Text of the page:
The four pillar industries, comprising financial services, tourism, trading and logistics, and professional and producer services, have been a driving force of the Hong Kong economy for years. In 2009, the Hong Kong Special Administrative Region Government (HKSARG) accepted the recommendation of the Task Force on Economic Challenges on the development of six industries where Hong Kong enjoys clear advantages. They are medical services, education services, environmental industries, innovation and technology, testing and certification services, and cultural and creative industries.
Financial services cover a wide range of services including banking, insurance, stock brokerage, asset management and other financial services. Hong Kong is a major international financial centre, providing a wide range of products and services to market users, both local and international, and both retail and institutional. Banks in Hong Kong are engaged in a wide range of retail and wholesale banking business such as deposit taking, trade financing, corporate finance, treasury activities and securities broking. Besides, Hong Kong is the regional centre for trading of shares, unit trust and mutual funds. Hong Kong’s position as a financial hub is supported by a business-friendly environment, low tax rates and a trusted legal system enforced by the HKSARG.
Tourism covers inbound tourism and outbound tourism. Inbound tourism covers retail trade, accommodation services (including hotels, guesthouses, boarding houses and other establishments providing short-term accommodation), food and beverage services, transport and personal services, yet pertaining only to the part provided to visitors. Outbound tourism covers cross-boundary passenger transport services and travel agency, reservation services and related activities, yet pertaining only to the part provided to Hong Kong residents travelling abroad.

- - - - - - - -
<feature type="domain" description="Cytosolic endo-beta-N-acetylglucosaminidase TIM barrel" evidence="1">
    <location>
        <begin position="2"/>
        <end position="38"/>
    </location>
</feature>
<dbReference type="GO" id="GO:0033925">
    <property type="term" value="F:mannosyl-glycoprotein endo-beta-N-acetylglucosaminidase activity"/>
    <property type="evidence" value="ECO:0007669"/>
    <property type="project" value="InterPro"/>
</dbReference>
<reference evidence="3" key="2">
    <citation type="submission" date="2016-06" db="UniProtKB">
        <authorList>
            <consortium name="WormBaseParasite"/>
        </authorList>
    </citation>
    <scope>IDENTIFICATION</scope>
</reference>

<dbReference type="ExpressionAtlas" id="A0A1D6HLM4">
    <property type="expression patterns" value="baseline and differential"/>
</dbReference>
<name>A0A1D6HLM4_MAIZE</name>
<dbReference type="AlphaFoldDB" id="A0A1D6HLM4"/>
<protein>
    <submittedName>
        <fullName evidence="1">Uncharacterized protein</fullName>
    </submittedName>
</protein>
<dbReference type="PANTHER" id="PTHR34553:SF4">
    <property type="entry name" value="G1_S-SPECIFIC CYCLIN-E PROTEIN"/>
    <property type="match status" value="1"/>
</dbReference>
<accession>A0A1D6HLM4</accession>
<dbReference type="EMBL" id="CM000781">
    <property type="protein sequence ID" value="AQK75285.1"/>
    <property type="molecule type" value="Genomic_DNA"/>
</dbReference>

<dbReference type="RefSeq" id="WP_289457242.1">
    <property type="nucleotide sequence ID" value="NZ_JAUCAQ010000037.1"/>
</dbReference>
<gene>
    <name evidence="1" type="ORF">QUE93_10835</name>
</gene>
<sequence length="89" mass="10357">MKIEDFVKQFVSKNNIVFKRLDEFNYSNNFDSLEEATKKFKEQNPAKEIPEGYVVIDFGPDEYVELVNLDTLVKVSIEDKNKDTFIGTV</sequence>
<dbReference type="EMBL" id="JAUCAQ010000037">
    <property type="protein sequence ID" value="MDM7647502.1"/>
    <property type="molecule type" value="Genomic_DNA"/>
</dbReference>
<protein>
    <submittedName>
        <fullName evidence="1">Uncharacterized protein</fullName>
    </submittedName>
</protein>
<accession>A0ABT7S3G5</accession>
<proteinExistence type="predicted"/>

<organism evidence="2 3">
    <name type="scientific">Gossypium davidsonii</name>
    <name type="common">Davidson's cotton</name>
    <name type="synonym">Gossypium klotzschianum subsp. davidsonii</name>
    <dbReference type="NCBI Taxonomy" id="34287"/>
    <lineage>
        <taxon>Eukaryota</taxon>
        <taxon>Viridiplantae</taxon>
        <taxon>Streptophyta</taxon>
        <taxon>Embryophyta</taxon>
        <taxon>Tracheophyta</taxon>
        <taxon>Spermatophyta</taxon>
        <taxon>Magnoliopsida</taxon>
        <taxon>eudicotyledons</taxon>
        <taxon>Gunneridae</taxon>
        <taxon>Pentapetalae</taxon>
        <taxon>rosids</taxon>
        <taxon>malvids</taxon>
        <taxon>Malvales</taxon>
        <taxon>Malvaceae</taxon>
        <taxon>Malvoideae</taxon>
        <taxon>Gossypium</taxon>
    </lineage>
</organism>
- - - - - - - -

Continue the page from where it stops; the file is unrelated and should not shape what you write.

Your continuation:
Trading and Logistics refer to the process of planning, implementing and controlling the movement and storage of goods (including raw materials, goods in progress and finished goods), services and related information from the point of origin to the point of consumption. The activities include freight transport, freight forwarding, storage, postal and courier services. Trading firms are closely associated with logistics activities.
Professional services cover legal, accounting, auditing, architectural design and surveying services, engineering services, technical testing and analysis, scientific research and development, management and management consultancy activities, information technology related services, advertising, specialized design and related services, etc. Hong Kong boasts a vibrant and diverse service sector. These services are provided to clients in Hong Kong, the Mainland of China and throughout the world. Hong Kong’s strength in professional services underpins the smooth operation of the business sector and Hong Kong’s development into a regional services hub.
Producer services refer to services for use by other companies (i.e. intermediate consumption) in the local economy, as well as exports of services to companies and individuals. In the past few decades, many types of producer services, especially import and export, freight transport, trade financing, insurance services on goods in Hong Kong have expanded rapidly. The rapid expansion is closely linked to the expansion of the goods-producing activities of Hong Kong entrepreneurs offshore, particularly across the boundary in South China. Indeed, the rise of producer services has transformed Hong Kong from a manufacturing centre into a service hub dominated by producer services.